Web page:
On the basis of the information about the smuggling of sandal wood logs, I left Dharmapuri in a jeep along with my driver Mr. Chinnakulanthai on the evening at about 6.00 o’clock of 4.6.1988 in a jeep with registration number TND 2296 and reached Pennagaram. Through out the night we inspected Nazanoor area. We completed the inspection at about 5.00 o’clock in the morning and left the place. Near Vanathipaty, that is we reached near Kattampatty road, Kattampatty junction road, we saw a lorry coming in the Kattampatty road. We stopped the lorry signaled the lorry to stop. Driver of the lorry turned the lorry to left. Engine of the lorry stopped We started to move towards the lorry. Persons in the lorry got down and started attacking us with stones. Glass pane of the lorry was broken. Immediately, they shouted that “you shoot them”. It was about 6.30 ‘o’clock in the morning. Then the deceased person has taken out a gun. I started early and I fired a gun shot one round in self defense. He dropped the gun and fell down. Thereafter, I apprehended other two persons
1. John Basha and
2. Ganesan. Cleaner Zaheer escaped. When we went to see the above mentioned driver we found him dead due gun shot wounds. I am now handing over the country made gun which was in his possession and the gun with which I fired DBG 12 load (?) AB 8202321, empty cartridge and two other cartridges to you. I request you to take action on this. Sd. (S. Sukumaran), 5.6.88, Forest ranger, Darmapuri.
On the basis of the above mentioned I registered the complaint as crime number 18/88 of the police station under section 302 of the Indian Penal Code and prepared the express FIR and sent to the senior officer.
37. Reading the contents of the FIR (ExP9) coupled with the appellant’s evidence (DW1), we 20 find that firstly, there is a variation in the prosecution version and the appellant’s version on the manner in which the incident in question occurred. However, having perused the FIR (Ex.P9) lodged by the appellant and his evidence as DW1, we are inclined to accept the version of the appellant on the manner in which the incident occurred.
38. In other words, having regard to the manner in which the incident occurred, the appellant, in our view, was entitled to exercise his right of private defence against the deceased party inasmuch as it was established on the basis of the factual scenario on the spot that the appellant had reasonable grounds for apprehending that either death or grievous hurt would be caused to him or to his driver (A2). It is clear from the following facts and the reasoning detailed infra.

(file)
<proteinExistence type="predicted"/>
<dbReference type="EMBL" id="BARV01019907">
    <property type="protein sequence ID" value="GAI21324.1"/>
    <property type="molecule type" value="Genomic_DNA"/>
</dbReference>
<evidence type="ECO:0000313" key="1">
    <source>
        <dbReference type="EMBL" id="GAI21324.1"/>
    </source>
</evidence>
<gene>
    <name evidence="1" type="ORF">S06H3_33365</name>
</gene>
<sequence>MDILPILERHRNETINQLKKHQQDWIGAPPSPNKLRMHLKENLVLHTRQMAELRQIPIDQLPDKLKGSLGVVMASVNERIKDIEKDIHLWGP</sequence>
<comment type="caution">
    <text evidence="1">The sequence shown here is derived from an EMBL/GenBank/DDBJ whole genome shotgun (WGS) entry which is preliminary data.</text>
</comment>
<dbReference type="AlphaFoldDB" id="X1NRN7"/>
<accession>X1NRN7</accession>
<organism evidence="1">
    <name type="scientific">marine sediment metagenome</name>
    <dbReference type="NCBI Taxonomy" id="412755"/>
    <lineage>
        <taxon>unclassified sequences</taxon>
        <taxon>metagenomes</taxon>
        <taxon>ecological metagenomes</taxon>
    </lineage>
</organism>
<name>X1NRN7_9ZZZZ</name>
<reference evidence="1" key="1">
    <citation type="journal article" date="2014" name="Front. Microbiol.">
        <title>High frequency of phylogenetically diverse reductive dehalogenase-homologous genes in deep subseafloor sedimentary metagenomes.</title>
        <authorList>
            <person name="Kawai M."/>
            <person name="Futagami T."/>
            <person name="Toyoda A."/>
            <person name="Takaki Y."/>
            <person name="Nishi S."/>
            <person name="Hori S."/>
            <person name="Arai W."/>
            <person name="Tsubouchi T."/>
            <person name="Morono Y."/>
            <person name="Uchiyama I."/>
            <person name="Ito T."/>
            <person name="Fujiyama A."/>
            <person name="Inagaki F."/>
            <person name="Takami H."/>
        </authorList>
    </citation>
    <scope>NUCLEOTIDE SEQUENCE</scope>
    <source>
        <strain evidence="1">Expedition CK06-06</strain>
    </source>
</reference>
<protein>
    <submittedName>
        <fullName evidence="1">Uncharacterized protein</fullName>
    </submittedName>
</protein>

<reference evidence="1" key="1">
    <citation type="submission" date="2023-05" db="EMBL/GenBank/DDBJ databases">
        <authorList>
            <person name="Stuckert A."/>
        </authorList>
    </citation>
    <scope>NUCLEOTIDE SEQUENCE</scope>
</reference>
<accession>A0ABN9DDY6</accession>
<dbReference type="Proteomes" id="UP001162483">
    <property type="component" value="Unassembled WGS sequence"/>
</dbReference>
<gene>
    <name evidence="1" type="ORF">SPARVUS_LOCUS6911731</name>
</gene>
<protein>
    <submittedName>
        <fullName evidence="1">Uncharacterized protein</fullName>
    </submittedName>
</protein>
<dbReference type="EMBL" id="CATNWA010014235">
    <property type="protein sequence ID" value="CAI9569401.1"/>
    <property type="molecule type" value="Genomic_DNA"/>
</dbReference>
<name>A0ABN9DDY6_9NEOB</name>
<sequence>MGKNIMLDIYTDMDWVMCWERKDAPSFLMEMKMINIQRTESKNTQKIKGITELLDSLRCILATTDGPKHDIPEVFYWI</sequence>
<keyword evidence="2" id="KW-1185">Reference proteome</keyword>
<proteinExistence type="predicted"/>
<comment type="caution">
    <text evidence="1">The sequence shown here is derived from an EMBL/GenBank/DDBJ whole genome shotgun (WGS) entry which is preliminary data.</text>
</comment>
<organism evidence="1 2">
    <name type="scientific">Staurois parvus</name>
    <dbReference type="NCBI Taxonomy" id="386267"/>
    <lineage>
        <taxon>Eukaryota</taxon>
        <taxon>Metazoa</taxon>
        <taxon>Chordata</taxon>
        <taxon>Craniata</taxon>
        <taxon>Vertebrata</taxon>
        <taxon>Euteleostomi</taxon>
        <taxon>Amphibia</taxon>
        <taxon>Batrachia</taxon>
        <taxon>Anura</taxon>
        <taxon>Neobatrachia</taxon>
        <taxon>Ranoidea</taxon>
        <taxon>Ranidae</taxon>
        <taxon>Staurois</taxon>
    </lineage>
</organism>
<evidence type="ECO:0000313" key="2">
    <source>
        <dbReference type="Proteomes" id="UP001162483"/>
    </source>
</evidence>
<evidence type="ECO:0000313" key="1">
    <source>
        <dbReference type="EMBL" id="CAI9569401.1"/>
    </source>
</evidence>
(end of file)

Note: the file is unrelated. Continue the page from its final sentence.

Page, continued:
39. First, when the incident occurred in the early morning at around 6.30 a.m., the appellant was patrolling in the forest in official vehicle with his driver (A2) since overnight; Second, by virtue of his post, he was given Jeep and the gun for the protection of forest area, forest produce, his own body and the body of others on duty with him; Third, the deceased party having seen that the appellant was chasing their lorry made attempt to flee from the place in the first instance but after some time stopped and got down from their lorry and started pelting stones on the appellant’s jeep which suffered damage; Fourth, the deceased party consisted of four persons with weaponGun with them whereas the appellant and his driver (A2) were two.
40. Fifth, there is no evidence to show as to why the deceased party was roaming in the forest area in their lorry in such early hours.
Sixth, it is not in dispute that the forest in question is known for producing sandal woods and sandal wood being an expensive commodity for sale in the market, the people were indulging in its smuggling at a large scale in the forest area;
Seventh, the appellant had noticed that the deceased party was trying to become aggressor in an encounter between him and the deceased party because the deceased party had started pelting stones on them so that the appellant is not able to apprehend them.
Eighth, the deceased party not only was pelting the stones but also shouting “fire them”.
Ninth, the appellant, in such scenario, had rightly formed a reasonable apprehension that either death or grievous hurt may cause to him or/and to his driver (A2).
Tenth, in these circumstances, it was enough for the appellant to also react in his self defence against the deceased party and fire from his gun towards the deceased party to save him and his driver (A2);
Eleventh, the appellant having seen the suspicious moments of the deceased party in the forest area rightly formed an opinion that the deceased party was moving around in the forest to smuggle the sandal woods. The appellant was, therefore, entitled to chase the deceased party and apprehend them for being prosecuted for commission of offence punishable under the forest laws. Indeed, that was his duty;
Twelfth, there was no motive attributed to the appellant towards any member of the deceased party;
Thirteenth, the appellant and A2 rightly caught hold of PWs 1 and 2 and brought them to the police station; and lastly, the appellant promptly filed a complaint (Ex.P8/ 9) in the police station narrating therein the entire incident and the manner in which it occurred and also surrendered 24 the gun recovered from the deceased party and his own gun.